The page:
The Illinois Network of Charter Schools says the Institute on Metropolitan Opportunity’s report on Chicago charter schools is inaccurate.
Chicago Tonight: Study Says Charter Schools Are Underperforming
Read an interview with Jodie Cantrell, senior manager of external affairs at the Illinois Network of Charter Schools.
Q: What do you think of the Institute of Metropolitan Opportunity’s report on Chicago charter schools?
We have some concerns on the accuracy of the report. We found one of the first things is the high school graduation rates are not consistent with [the information] that is out there in CPS. And then No. 2, something Andrew [Broy, president of Illinois Network of Charter Schools] says [this report] is a policy document masquerading as research.
- Read INCS’ response to inaccurate claims made in the Institute of Metropolitan Opportunity’s report.
Q: Why does he take that position?
[He takes that position] based on the data in [the report] and where they’re drawing their conclusions from. A lot of studies in the past five years—Stanford, Mathematic Institute—show charter schools are moving the needle for minority and low income students, high school graduation rates, college enrollment, and college persistence.
- Mathematica Institute’s 2014 study shows charter high schools boost student graduation rates by 7 percent, college enrollment by 11 percent, and college persistence by 7 percent, according to Cantrell.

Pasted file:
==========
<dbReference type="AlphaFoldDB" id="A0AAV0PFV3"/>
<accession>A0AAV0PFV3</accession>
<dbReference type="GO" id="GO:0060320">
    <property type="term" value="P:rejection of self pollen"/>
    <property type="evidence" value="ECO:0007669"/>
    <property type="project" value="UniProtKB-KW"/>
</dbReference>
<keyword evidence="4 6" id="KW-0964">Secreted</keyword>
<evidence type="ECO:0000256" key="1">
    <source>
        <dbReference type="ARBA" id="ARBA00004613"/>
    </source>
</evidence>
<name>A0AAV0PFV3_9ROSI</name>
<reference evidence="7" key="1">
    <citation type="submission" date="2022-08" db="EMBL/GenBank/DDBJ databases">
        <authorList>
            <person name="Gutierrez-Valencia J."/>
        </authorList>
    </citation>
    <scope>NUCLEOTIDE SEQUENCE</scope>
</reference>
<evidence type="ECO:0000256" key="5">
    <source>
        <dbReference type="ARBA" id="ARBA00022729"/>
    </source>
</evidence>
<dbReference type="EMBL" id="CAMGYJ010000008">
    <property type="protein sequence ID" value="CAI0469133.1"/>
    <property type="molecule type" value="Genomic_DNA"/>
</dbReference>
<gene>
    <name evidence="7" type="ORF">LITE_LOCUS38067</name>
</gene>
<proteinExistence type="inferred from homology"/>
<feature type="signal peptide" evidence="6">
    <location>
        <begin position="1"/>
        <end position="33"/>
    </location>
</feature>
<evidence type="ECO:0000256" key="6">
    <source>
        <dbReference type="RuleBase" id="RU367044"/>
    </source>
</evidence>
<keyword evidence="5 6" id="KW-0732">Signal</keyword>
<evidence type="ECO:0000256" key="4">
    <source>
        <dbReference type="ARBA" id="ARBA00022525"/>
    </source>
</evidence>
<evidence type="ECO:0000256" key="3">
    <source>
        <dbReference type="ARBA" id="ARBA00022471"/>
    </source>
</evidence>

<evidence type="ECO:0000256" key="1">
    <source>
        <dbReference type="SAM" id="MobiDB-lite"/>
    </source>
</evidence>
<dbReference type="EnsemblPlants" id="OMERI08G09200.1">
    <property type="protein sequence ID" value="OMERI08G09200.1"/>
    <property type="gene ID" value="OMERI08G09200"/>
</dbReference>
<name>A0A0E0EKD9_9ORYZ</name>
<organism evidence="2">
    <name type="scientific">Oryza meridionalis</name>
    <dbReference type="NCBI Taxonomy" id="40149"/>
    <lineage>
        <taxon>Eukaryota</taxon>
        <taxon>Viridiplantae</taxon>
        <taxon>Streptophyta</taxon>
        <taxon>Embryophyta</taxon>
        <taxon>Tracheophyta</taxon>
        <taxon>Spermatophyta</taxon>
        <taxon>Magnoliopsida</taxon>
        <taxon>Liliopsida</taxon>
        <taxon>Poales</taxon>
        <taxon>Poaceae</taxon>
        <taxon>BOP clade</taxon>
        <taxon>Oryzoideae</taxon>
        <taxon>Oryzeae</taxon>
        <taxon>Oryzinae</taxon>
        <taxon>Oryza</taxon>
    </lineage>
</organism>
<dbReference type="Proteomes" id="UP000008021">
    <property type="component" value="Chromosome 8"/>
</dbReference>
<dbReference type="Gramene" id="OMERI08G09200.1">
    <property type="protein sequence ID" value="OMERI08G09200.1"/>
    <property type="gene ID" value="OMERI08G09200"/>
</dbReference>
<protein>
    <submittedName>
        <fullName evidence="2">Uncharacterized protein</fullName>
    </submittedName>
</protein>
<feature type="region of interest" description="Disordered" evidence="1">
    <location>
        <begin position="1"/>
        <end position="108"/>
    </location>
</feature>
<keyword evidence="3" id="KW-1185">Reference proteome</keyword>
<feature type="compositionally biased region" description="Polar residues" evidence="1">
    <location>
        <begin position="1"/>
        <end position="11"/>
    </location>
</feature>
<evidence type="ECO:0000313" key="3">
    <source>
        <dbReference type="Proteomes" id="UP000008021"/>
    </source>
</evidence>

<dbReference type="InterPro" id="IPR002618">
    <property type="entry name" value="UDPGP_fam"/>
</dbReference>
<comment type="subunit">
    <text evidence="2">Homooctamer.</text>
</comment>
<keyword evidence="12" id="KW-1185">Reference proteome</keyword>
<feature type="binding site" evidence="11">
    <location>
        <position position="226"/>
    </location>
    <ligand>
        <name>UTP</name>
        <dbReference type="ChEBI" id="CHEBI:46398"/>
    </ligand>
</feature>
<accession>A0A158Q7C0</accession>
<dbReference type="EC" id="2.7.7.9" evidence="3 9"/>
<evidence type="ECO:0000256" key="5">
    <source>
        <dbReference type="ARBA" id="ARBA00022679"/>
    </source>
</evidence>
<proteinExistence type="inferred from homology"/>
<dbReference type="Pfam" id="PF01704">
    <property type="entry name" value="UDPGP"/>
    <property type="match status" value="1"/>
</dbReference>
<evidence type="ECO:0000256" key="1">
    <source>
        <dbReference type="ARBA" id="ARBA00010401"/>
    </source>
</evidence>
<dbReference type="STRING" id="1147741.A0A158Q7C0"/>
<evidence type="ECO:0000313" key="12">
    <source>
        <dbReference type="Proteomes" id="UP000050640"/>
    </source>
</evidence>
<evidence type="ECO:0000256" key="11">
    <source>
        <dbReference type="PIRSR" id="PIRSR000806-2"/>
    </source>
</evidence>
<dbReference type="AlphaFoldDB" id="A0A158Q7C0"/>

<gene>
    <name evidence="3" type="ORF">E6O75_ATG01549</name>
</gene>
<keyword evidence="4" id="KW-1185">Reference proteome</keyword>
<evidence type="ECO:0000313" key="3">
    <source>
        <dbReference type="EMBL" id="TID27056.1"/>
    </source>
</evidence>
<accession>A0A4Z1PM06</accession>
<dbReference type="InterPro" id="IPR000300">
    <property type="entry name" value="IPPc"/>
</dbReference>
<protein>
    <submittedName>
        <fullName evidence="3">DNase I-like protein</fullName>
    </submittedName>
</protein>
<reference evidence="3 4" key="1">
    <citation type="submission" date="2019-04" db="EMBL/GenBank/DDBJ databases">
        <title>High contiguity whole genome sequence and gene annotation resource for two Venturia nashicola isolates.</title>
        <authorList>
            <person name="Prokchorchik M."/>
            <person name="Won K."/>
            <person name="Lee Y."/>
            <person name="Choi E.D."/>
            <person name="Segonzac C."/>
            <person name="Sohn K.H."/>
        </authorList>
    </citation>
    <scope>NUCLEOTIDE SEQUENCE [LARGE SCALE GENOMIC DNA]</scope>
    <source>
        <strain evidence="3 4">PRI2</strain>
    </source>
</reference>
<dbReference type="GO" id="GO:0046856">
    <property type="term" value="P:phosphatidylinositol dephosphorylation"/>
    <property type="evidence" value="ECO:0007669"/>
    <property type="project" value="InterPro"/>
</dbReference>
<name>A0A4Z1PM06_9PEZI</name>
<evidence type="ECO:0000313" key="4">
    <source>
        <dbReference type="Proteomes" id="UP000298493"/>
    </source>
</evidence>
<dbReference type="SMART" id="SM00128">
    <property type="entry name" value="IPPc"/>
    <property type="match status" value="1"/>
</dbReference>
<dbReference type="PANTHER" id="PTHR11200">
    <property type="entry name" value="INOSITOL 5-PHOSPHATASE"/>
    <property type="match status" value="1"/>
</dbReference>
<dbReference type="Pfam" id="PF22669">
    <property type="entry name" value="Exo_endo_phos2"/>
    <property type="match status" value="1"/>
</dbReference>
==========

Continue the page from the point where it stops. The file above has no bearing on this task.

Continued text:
- CREDO Study at Stanford University 2013: This study found, on average, charter school students experience two weeks more growth in reading and a month more growth in math compared to their traditional public school counterparts, according to Cantrell.
Last week, CPS released ACT data, which didn’t get too much pick up, and results for the city are up significantly overall for all public schools in Chicago. Average ACT score for charter schools was 18.46, and the average for the district was 16.4.
View a graph on composite ACT scores by school type.
View a graph on average ACT scores by group and school type.
Q: The report states that enrollment in charters has increased each year, why do you think that is?
Charter school enrollment is reflective of the demand for schools. Parents in certain neighborhoods in the city are looking for quality school options. There’s roughly 60,000 [students] in charter schools in Chicago… There’s a huge parent demand, and we’re seeing growth in numbers.
Q: What do you think of the study’s focus on one academic year?
We believe with anything, looking at growth is a better indicator. It’s hard to take one snapshot of one school year. It’s not telling a story of how the school has impacted student learning. Other studies have looked at student growth over time, followed students and worked to control for selection biases; it was more nuanced research.
Q: How is charter school performance measured?
There’s lots of way to measure performance. Some look at academic growth measures, looking at students from when they enter ninth grade and where they are at 11th grade. Most of the focus is on ACT performance… CPS is coming out with a new school policy rating that will look at ACT, college enrollment, and attendance. Lots of factors tell a school’s performance story.
Q: If a charter school is found to be underperforming, what happens?
Charter schools have a contract with CPS—a five-year contract. If schools aren’t performing for students as they’re set out to do, schools will be closed and schools have been [closed]. In the past, CPS has released an academic watch list for charters to better inform them how they are doing in terms of the measures in place.
Q: What do you think of the report’s recommendation that CPS establish a three-year moratorium on new charter schools?
I think it doesn’t speak to demand. Parents want high quality options, and they found it in charters. I don’t think [the recommendation] aligns with demand in the city.
Interview has been condensed and edited.